The Golden Knights are consummate “sky gods”, the term reserved for skydivers with hundreds, or thousands, of freefall parachute jumps. They have trained in military, freefall and competition skydiving with many of the Golden Knights competing in international parachute competitions. Some are from the special operations community, but others come from the regular army, reflecting the diversity that makes up the U.S. Army as well as the opportunity available in the modern Army. Since the Golden Knights were activated on June 1, 1961 the team has performed over 15,000 shows around the world jumping into airshows, sporting events and other public appearances. As an international team, they have performed in 48 countries around the world. Some of their shows have over a quarter million spectators.
The view out the jump doors of the aircraft is spectacular. You don’t get this sense of flight inside an airliner locked behind thick plastic windows; the vaulting euphoria of altitude. The wind howls outside our C-31A’s large jump doors, the horizon tilting wildly as we spiral above the drop zone. It is brilliant outside, cold and blue with Lake Erie and all of Cleveland sprawling below us. The Blue Angel F/A-18s parked two miles below us look like souvenir toy planes sold by vendors at the airshow. Any fear of falling is replaced by the euphoria of being free, detached from the ground, skimming air and seeming to defy physics. This is flying, not just riding inside an airplane. I remember now, decades later, why young men and women volunteer to jump from a “perfectly good airplane”. However ephemeral flight may be, this is freedom. It is no wonder our youth, and even a middle-aged veteran, are inspired by flight and by parachuting. In every way, it is a miracle of our intellect to have- at least temporarily- defeated gravity.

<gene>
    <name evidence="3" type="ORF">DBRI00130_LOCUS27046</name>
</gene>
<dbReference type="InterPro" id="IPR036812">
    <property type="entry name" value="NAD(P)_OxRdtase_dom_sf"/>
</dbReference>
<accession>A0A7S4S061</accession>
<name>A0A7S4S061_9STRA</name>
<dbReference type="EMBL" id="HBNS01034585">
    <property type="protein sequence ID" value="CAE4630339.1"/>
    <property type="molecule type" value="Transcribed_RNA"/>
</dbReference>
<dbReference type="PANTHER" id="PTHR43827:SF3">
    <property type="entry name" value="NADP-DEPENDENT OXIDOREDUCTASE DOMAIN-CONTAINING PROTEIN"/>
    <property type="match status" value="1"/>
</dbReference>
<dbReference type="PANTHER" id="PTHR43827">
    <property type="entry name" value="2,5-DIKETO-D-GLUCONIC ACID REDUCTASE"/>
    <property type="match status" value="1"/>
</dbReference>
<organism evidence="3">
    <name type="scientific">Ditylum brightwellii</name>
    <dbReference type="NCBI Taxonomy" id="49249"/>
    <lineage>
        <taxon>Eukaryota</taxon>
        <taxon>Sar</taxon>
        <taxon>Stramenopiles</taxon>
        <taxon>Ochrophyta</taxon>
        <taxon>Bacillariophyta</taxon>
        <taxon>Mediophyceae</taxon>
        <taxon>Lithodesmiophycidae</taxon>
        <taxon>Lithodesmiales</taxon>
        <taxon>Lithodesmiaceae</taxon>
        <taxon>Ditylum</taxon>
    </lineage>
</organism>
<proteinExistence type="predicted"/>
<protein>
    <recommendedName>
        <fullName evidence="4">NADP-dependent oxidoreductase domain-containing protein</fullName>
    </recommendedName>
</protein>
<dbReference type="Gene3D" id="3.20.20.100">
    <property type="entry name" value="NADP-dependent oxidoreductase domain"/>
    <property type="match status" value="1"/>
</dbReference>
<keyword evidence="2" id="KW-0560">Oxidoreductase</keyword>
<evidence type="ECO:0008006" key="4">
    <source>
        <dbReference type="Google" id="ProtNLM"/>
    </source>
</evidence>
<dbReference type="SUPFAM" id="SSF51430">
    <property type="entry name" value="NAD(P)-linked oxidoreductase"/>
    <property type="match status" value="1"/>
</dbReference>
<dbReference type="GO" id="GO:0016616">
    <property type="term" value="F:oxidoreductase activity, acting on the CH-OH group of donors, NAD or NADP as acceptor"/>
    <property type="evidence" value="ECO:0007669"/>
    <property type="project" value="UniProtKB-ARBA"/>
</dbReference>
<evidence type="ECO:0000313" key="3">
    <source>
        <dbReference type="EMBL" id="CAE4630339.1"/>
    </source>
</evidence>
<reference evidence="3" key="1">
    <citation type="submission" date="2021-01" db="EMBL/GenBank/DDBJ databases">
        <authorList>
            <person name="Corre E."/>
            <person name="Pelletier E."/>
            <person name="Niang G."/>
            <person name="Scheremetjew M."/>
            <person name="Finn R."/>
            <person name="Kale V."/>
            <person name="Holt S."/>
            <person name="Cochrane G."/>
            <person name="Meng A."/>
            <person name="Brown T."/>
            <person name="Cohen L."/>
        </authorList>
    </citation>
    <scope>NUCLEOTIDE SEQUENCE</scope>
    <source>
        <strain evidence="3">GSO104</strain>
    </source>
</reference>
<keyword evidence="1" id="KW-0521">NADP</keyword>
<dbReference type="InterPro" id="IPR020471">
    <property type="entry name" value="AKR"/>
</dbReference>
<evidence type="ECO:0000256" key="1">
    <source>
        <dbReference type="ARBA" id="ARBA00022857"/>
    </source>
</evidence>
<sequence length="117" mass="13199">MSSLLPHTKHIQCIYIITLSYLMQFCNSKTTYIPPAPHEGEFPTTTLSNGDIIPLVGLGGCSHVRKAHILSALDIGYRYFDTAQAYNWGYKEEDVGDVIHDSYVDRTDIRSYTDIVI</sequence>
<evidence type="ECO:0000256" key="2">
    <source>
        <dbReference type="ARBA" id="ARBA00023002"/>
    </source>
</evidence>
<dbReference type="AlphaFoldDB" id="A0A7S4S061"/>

Sgt. Espinoza kneels next to the jump door, glancing forward toward the cockpit, gesturing to make small corrections. Even from two miles high getting over the release point is a relatively precise affair. I feel the tail of the C-31A skid slightly with minor corrections from the rudder pedals.
She waves her arm back and forth in a rhythmic cadence above the engine noise: “Ready! Set! Go!”
Sgt. Espinoza is a blur, launching out the left side cargo door and rendering a sharp salute in midair for a split second as the 140+ MPH wind blast and gravity take her. It’s bizarre- she just vanishes.
Below us Sgt. Espinoza achieves a stable freefall position and spots her target. An altimeter on her wrist unwinds as her altitude drops and she reaches terminal velocity, the maximum speed a jumper in her body position can achieve, about 130-180 MPH. She steers her body in freefall toward an “X” on the ground at show center. On a silent que she deploys her parachute. “Ohhh, say can you see….”
The United State flag unfurls as her canopy opens. All of Cleveland sees her display from below, but only a couple of us get to experience it from 12,500 feet. If you love aviation, this is church. We kneel at the altar of the sky.